The 6-foot middle blocker led the Tigers in kills, hitting percentage, total blocks, and blocks per set. Dwight was ranked eighth in the nation for kills and 14th for total blocks, as the Tigers earned a pair of wins in national tournament play, advanced to the 24-team final site tournament in Sioux City, Iowa and recorded its best national top-25 ranking in school history at No. 13 at midseason and finishing No. 14.
College Women’s Coach
Leanne Williamson, USD Volleyball
Leanne Williamson led Coyote volleyball to not one, but two NCAA tournaments in 2021. South Dakota used a reverse sweep (lost first two sets, won next three) to beat Denver inside the Sanford Pentagon to win the Summit League Tournament in April. The Coyotes beat South Dakota State and Omaha on back-to-back nights over Thanksgiving weekend in Vermillion to win their third tournament title in four seasons.
Williamson is 163-76 (.682) in eight seasons as South Dakota’s head coach and has been on staff at USD since 2009. The Coyotes have made three NCAA tournament appearances, won two Summit League regular season titles and posted four 20-win seasons in the last six years. She has twice been named Summit League Coach of the Year.
College Women’s Team
South Dakota State softball
The 2021 season was the best in South Dakota State softball history. The Jackrabbits went 43-8 en route to Summit League regular season and conference tournament championships. SDSU qualified for the NCAA Tournament as an auto bid and in their first NCAA Tournament game ever, they beat Stanford 7-1.
The Jackrabbits lost their next two games to the Cardinal to fall short of advancing to the Super Regional round of the NCAA Tournament, but SDSU still made an impressive mark in their first NCAA Tournament appearance.
SDSU’s hitters led the Summit League in runs (321), hits (449), doubles (76), triples (25), home runs (73), slugging percentage (.560) and batting average (.317). The Jackrabbits’ pitchers led the Summit League in earned run average (1.87), shutouts (15) and strikeouts (308).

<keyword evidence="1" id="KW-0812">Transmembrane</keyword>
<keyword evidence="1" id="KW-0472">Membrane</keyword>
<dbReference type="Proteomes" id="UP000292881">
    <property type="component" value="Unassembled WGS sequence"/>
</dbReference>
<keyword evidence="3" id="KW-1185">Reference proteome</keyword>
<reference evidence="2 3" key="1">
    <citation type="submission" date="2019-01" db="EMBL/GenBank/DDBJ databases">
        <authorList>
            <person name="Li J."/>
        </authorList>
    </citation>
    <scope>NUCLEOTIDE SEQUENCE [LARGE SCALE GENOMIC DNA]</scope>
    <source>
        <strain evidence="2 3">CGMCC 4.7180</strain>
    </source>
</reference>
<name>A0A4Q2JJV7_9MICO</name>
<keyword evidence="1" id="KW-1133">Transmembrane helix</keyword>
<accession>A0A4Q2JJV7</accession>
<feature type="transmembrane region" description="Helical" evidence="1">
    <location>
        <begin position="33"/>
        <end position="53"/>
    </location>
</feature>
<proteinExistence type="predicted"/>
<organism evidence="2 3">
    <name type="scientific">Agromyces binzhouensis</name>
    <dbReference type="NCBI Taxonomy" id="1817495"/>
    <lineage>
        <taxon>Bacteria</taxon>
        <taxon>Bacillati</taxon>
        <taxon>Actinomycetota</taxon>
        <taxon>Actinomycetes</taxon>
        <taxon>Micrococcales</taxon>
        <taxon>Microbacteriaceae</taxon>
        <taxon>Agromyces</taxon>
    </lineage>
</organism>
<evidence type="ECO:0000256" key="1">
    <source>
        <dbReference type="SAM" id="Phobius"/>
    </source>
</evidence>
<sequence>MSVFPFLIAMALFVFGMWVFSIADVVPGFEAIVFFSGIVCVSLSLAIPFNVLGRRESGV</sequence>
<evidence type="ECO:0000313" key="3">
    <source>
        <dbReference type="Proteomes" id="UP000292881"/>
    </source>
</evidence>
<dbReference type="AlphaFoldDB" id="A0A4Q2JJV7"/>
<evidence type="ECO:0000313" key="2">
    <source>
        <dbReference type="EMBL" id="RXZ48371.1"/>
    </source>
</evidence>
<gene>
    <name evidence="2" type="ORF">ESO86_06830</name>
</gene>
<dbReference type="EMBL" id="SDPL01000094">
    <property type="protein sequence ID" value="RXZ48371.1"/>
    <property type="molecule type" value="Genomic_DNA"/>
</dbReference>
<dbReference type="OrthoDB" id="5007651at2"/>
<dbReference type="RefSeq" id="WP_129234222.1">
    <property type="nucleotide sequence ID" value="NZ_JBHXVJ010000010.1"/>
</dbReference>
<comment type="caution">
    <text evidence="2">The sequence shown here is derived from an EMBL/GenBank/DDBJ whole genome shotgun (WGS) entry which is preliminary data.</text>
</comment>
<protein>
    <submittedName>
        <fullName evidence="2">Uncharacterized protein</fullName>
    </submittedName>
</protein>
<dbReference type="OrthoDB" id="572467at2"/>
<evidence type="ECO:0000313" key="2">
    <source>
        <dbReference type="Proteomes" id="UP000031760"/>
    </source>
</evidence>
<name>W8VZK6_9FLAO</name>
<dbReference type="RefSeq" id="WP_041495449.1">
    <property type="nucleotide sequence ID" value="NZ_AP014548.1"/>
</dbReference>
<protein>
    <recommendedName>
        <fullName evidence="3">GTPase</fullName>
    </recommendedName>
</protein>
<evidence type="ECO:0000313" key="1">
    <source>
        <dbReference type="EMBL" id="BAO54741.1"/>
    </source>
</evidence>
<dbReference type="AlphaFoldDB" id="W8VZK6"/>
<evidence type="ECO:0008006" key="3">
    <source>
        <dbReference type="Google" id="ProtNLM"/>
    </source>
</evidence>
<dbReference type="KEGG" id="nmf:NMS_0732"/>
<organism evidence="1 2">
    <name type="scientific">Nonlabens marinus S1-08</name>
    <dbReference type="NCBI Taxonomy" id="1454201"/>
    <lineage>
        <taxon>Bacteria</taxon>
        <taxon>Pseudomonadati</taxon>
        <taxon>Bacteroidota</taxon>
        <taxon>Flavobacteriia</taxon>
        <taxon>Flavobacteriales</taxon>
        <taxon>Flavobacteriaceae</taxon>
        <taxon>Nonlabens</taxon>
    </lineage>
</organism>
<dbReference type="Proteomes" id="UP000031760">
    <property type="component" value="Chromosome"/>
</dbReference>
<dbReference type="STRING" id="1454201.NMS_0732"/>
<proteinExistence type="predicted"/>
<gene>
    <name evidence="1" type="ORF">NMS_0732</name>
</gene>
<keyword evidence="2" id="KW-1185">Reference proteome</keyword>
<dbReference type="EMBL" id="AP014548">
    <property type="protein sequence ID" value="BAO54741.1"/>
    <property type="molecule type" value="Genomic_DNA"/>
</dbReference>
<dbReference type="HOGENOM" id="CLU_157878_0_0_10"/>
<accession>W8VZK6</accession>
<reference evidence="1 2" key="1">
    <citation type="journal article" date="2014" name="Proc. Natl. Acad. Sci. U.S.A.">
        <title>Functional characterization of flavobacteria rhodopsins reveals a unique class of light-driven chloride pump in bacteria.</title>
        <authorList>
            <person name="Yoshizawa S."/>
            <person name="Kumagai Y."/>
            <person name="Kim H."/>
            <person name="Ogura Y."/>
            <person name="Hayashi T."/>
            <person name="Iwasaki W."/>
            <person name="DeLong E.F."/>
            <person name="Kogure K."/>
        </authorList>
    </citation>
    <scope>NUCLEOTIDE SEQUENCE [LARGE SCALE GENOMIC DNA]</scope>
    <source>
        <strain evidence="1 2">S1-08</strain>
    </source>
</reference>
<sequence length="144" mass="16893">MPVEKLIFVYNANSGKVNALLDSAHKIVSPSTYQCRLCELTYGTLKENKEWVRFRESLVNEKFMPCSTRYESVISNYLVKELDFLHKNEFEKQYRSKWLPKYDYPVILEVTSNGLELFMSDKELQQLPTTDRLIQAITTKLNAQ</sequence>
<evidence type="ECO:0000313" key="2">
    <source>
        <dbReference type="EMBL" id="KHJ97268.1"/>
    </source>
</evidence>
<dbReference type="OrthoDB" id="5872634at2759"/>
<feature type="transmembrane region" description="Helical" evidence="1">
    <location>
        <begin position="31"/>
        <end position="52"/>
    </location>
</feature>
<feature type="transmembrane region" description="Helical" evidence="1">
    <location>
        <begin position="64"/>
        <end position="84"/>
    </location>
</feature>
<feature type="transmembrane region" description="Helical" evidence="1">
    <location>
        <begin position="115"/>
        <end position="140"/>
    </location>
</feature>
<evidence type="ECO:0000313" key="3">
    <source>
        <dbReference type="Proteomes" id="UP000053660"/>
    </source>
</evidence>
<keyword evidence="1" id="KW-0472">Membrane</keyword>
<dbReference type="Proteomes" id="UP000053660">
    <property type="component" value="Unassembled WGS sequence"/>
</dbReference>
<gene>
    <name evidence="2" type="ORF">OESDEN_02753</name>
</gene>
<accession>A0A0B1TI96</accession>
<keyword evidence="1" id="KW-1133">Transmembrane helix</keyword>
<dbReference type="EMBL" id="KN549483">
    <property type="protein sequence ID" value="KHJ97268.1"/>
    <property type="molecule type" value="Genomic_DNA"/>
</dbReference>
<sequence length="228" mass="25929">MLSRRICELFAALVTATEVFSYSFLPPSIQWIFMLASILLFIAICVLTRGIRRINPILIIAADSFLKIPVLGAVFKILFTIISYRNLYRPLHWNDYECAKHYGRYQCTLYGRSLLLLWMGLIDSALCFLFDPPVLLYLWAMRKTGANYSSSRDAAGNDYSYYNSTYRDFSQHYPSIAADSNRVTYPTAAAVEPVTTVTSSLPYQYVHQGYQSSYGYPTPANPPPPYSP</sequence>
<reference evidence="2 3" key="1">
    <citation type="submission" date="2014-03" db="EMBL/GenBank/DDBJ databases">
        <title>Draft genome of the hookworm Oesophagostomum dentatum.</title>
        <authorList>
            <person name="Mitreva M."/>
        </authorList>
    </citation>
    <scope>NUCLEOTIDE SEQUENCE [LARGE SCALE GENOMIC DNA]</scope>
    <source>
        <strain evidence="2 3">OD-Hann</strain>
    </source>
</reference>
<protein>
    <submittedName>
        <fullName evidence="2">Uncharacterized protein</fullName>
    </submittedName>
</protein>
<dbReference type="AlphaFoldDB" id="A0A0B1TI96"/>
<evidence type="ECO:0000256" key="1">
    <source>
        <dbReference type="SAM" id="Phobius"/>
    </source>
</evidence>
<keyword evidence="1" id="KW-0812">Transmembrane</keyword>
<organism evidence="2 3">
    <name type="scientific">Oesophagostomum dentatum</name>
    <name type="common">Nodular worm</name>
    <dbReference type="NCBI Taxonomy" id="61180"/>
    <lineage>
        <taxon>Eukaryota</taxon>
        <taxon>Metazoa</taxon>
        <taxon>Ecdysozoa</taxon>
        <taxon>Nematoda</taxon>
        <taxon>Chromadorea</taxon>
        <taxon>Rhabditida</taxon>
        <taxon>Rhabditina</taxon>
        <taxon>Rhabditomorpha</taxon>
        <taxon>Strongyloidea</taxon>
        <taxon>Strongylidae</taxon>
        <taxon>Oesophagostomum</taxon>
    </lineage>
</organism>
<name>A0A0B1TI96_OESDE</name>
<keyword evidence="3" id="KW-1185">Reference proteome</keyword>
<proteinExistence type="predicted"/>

Prep Male Athlete
Matthew Mors, Yankton
In a career that was defined by amazing numbers, Yankton’s Matthew Mors saved the best for last.
The six-year varsity player — and four-time first-team All-Stater —posted career bests in scoring average (24.2 ppg), rebounds (195), steals (60) and blocked shots (46) in leading the Bucks basketball team to a third place finish.
Mors, who is redshirting at the University of Wisconsin this season, finished his career as the top scorer in Class AA history (2,707 points), ranking fourth overall in state history. He also left YHS as the career leader in steals (219), assists (315), blocked shots (159) and made three-pointers (254). His career was also capped with the 2021 ‘Spirit of Su’ Award for Class AA.
Prep Boys’ Coach
Tom McGough, Miller
McGough led the Miller boys to their first ever Class B state cross country championship this fall.
McGough is currently in his 47th year of coaching, 40 of them at Miller, including 36 with the cross country program. Miller had three runners among the top 24 places and won the title by 23 points.